Of course, I discovered all this and formed all these opinions today during kiddo’s nap time, while also polishing off my assigned reading for the day:
Title: The Naked Olympics: The True Story of the Ancient Games
Author: Tony Perrottet
Publisher: Random House
Genre: Sports, Ancient History
Length: 214 pages
Perrottet takes an already fascinating subject and presents it in the form of riveting history. I was surprised how much detail had been discovered regarding the ancient games, and was impressed at how well Perrottet presents it step by step, without leaving anything out. There were so many things included in the games back then, beauty contests, poetry readings; it wasn’t just for athletes, it was an all out ancient world pagan party honoring Zeus and Eros. A lot of this information (though it makes perfect sense and fits right in with what I already knew about the times) was new to me.
I was fascinated by how often names I knew popped up in the commentary… Plato, Socrates, Herodotus… I didn’t expect them at the Olympic games! I also was ignorant of the role the Nazi’s played in our modern view of today’s Olympics, and the lighting of the torch. An interesting tidbit about the Nazis being so fascinated with Sparta kept popping up, along with tales that put shivers up my spine.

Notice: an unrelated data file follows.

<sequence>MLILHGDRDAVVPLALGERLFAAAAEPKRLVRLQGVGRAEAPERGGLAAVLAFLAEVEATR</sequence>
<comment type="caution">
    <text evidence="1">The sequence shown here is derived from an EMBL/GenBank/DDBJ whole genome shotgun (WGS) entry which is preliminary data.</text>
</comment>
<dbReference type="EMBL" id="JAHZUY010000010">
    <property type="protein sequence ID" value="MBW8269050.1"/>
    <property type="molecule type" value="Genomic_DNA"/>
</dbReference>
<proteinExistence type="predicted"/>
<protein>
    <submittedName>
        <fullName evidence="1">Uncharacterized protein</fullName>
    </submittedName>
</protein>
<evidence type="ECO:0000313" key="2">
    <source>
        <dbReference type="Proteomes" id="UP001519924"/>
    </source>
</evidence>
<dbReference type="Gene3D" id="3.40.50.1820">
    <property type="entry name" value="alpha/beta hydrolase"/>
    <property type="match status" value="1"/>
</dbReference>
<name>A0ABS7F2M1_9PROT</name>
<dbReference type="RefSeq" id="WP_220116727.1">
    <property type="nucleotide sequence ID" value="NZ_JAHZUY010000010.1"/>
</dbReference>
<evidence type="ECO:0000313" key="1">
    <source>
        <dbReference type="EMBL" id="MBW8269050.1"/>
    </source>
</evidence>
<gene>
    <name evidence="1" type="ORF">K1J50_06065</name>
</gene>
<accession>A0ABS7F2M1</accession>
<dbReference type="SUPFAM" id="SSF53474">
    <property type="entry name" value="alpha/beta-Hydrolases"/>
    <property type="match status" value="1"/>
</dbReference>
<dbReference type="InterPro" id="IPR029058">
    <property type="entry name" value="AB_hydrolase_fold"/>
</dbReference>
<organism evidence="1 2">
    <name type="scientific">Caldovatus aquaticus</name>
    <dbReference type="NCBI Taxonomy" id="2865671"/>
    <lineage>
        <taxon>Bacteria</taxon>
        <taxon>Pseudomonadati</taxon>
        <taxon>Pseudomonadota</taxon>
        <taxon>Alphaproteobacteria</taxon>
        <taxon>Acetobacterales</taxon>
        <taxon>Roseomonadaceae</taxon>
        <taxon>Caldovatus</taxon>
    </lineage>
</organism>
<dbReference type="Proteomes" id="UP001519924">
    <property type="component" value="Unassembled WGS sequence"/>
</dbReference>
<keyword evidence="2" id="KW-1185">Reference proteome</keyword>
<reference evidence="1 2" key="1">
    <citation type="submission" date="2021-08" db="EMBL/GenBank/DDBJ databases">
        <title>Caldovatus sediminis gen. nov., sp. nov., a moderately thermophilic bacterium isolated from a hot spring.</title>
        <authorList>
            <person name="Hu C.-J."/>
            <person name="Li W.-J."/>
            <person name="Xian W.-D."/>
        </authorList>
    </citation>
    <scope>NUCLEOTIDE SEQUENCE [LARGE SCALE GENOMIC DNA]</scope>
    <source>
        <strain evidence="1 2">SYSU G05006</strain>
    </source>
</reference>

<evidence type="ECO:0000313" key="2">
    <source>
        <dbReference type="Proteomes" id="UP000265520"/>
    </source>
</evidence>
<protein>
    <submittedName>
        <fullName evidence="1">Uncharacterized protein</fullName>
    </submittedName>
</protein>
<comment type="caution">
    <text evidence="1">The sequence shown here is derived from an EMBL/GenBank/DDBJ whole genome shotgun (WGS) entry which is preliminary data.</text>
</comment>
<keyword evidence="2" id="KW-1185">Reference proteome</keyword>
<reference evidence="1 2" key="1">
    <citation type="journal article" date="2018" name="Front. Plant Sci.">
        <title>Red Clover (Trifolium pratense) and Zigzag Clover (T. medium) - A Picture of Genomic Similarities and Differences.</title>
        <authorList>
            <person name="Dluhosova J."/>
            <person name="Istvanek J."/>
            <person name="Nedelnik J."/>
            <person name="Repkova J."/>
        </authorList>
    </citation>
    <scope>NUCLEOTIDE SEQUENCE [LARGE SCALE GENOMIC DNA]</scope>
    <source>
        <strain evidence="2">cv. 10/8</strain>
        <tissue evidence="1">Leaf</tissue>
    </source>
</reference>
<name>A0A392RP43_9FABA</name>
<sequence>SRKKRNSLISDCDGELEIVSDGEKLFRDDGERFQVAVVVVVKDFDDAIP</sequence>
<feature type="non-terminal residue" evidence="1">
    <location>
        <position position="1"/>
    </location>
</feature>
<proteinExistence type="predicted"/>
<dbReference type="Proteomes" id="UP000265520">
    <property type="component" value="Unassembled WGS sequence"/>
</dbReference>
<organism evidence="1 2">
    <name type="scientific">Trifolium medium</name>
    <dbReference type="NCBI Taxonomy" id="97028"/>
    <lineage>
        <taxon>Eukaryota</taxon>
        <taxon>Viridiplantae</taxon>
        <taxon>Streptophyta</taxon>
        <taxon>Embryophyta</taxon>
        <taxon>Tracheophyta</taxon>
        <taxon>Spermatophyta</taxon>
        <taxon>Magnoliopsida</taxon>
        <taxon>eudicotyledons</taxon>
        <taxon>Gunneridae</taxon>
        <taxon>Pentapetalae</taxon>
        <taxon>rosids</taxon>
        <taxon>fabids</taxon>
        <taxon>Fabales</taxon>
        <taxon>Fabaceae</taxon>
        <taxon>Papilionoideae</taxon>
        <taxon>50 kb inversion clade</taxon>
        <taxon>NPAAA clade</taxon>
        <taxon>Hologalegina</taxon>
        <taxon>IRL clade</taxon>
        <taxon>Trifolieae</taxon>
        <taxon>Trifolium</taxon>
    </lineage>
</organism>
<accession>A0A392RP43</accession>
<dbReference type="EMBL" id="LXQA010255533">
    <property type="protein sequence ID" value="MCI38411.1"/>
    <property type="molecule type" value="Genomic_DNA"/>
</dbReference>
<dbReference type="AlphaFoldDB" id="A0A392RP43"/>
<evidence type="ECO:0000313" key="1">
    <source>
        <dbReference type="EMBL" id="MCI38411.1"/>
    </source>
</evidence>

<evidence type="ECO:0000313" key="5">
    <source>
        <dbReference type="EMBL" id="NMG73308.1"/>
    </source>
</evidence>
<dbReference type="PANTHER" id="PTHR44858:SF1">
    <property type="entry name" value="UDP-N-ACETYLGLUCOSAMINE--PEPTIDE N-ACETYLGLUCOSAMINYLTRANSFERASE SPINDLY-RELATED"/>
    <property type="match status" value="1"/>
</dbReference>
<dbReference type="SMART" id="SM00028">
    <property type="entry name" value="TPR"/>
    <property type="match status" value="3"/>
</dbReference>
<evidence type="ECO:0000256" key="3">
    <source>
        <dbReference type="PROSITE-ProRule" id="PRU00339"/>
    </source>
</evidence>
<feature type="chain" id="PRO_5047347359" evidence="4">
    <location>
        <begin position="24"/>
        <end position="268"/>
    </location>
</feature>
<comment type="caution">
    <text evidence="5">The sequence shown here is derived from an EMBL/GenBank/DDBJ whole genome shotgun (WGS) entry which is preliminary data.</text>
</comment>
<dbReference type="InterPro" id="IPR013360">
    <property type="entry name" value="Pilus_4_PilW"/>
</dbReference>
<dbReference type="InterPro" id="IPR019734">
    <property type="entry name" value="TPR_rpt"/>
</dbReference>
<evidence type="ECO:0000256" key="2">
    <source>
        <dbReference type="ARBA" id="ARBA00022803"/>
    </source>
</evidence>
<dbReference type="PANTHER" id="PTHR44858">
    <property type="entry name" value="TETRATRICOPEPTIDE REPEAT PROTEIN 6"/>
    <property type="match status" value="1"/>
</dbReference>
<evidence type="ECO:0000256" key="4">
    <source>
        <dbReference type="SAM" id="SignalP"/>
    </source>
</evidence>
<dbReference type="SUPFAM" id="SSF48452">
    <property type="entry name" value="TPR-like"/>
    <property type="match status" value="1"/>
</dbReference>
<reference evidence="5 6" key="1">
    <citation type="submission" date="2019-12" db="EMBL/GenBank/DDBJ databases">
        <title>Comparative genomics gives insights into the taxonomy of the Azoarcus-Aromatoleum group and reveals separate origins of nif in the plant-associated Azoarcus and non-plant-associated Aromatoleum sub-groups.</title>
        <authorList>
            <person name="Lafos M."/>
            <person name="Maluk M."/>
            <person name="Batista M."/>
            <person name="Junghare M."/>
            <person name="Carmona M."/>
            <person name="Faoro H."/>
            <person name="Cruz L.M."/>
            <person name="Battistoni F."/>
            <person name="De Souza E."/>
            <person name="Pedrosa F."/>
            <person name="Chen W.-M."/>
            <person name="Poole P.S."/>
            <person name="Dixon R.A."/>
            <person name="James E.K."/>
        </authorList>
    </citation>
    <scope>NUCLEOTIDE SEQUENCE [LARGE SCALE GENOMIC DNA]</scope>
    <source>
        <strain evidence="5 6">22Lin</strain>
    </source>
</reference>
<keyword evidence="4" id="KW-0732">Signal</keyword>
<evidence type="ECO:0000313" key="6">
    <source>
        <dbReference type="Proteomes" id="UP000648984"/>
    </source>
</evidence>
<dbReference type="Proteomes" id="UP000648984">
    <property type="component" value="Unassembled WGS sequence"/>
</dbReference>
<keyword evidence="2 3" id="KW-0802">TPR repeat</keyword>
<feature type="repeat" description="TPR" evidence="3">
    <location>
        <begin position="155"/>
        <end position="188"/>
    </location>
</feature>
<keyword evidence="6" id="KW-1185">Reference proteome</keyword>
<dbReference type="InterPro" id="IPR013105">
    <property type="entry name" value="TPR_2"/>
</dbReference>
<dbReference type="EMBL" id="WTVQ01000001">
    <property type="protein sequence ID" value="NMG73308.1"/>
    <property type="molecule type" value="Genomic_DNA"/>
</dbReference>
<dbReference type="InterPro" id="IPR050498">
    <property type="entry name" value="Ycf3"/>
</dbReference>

Regardless of the Olympic Games origins and history, and how much of it goes against my personal world view and moral standing, I still find the Olympics wonderful. Should you purposely breed Olympians? No. But if someone has the drive and talent and has a passion for it, competing in the Olympics is a beautiful dream and an awesome thing to behold.
Perrottet has done a great job portraying the Olympics for what they are, presenting a well-rounded quick study of the origins of an event which everyone is already familiar. As I plan to educate kiddo classically, I think this would make a fun optional read during the summer games when she hits her teens. I see us doing what we did today, eating tomato, avocado, honey mustard, parmesan cheese sandwiches on toasted wheat, sipping coffee, watching the trials, and doing some research. It could be a fun study/ study break from regular school assignments.